Enforcing compliance: How nót to do it

Enforcing compliance: How nót to do it

Well, I can certainly say that I learned a big lesson this weekend! But don’t think I’m the only one. As the saying goes, consumers often talk with their feet, and Nedbank might soon see an exodus from their 100,000 account holders, after the recent tactics used to punish non-compliant clients.

My story started when I swiped my credit card at a coffee shop on Thursday afternoon and was greeted with “Transaction declined”. Though annoyed and slightly embarrassed, I stayed calm out of respect for my guest.  Unfortunately, I then inadvertently misdirected my irritation to the waiter, who had absolutely no idea what to do (her suggestions that I walk to an ATM or request cash from others didn’t help the situation).

Thinking that is was a small technical glitch, I then returned to the office to wrap up my final to-do’s before Easter Weekend kicked off (including, most importantly, paying VAT in time for close of business).

This is the moment I found out that my bank account had in fact been frozen. Imagine my distress: not only was I unable to pay VAT before close of business, but also with month-end, I could also not pay my team. After being on hold for 15 min I eventually got hold of an agent at the call centre: all the staff dealing with FICA had left with no one else able to assist.

Finally, I resorted to Twitter, and Nedbank duly responded to say they are sorry and requested my contact number. Their response arrived the next day (with nothing identifying it as Nedbank), mentioning “efforts” to try and reach me. I found this insulting PR spin, given that my phone was with me 23-7 during this desperate situation.

It turns out that Nedbank was acting after they had sent out warning text messages requesting FICA updates. I had received this message on Tuesday, two days prior. I then unsuccessfully tried to contact my banker due to a busy line and added to my list of tasks to do later. “Possible restrictions” did not allude to the urgency, or the specific actions (like a business account being frozen).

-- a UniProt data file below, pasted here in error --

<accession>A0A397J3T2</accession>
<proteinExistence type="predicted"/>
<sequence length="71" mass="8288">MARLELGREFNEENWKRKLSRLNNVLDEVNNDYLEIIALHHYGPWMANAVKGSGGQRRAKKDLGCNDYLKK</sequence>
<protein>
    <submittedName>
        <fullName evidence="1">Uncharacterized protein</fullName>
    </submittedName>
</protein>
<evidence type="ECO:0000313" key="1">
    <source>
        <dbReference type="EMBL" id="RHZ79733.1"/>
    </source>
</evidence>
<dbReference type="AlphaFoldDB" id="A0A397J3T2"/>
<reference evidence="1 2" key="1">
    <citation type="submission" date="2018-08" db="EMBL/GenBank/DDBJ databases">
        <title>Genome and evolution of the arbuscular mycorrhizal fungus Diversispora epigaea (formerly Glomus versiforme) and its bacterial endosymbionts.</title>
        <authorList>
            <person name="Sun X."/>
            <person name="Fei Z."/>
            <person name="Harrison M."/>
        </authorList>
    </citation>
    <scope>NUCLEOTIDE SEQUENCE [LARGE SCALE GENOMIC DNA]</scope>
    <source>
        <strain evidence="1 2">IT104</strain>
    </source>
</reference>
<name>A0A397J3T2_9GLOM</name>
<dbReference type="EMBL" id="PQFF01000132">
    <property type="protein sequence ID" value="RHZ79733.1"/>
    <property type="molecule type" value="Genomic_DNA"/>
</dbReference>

While I fully support compliance measures, is seems there was no consideration for the timing or impact of this action. At what risk did Nedbank force compliance by imposing its punishment on over 100,000 account holders in this way?

In my small world, it meant that I was unable to pay my company VAT, my seven team members or my own salary. When it comes to SARS, no grace is ever extended – with immediate penalties of 10% for late payments (with interest). Even more vexing, how do you navigate the predicament of staff dependent on your timeous payment?

On Easter Friday I called again, was put on hold for 15 minutes, and then requested a call back. I am still waiting.

On Saturday I went into the bank (an experience few relish) to provide the required documents. The individual assisting me had a complete lack of empathy: he/she was highly dissociative and dispassionate to help, fixating on the process and repeating what cannot be done. I left with a potential, best-case scenario: if the documents were approved, it would be three working days before I could access my account again.

As a loyal customer of nine years, I feel the campaign was extreme. I can’t believe this was the only possible route to compliance; and even if it was, thorough support should have been put in place to assist “delinquent” customers.

The take away from Nedbank’s campaign from a customer experience perspective? The full implications this drastic campaign was not considered. In my view, there were a few fatal flaws in the design of the campaign:

  • The TIMING of the campaign was ill-considered: at the end of the month when salaries are due and the beginning of a religious weekend, a holiday for many South Africans.
  • The CHANNELS to communicate with the bank were lacking: staff were unprepared and unable to deal with the influx of calls with 100,000 accounts affected, leading customers to vent on social media
  • The INFORMATION was not managed well: contact centre staff were not informed of the implications of the campaign. There was also no clearly laid out course of action for upset account holders, especially after business hours.
  • The internal INFRASTRUCTURE to manage the influx of queries and documentation was not geared for capacity.
  • The OUTCOME was not achieved as the campaign was not successfully designed to expedite compliance. The “best-case scenario” of three working days to process documentation and reactivate accounts was also an untenable part of the process.
  • The EMPATHY was lacking, with the entire campaign devoid of an authentic “sorry”. Nothing showed that Nedbank had in any way considered the impact of the campaign on its loyal customers.

Nedbank may argue they exercised tough love, but acted in a strict “adult” ego state in an effort real in a delinquent “child” (refer to transactional analysis) . And they have succeeded – I do feel punished. But I’ve never felt so unloved. The emotional residue of feeling devalued, disrespected, disempowered, disillusioned and desperate left scars too deep to continue my relationship with them.

I will take my business to a bank who still understands that they are dealing with people on the other end of an account number.

The Consumer Psychology Lab is a customer experience consultancy with extensive know-how of measuring emotion. Our highly skilled psychologists interview customers about their experience and provide our clients with deep insights into consumers’ experience and behaviour. We are also passionate about equipping companies with the most suitable CX tools and skills. www.consumerlab.co.za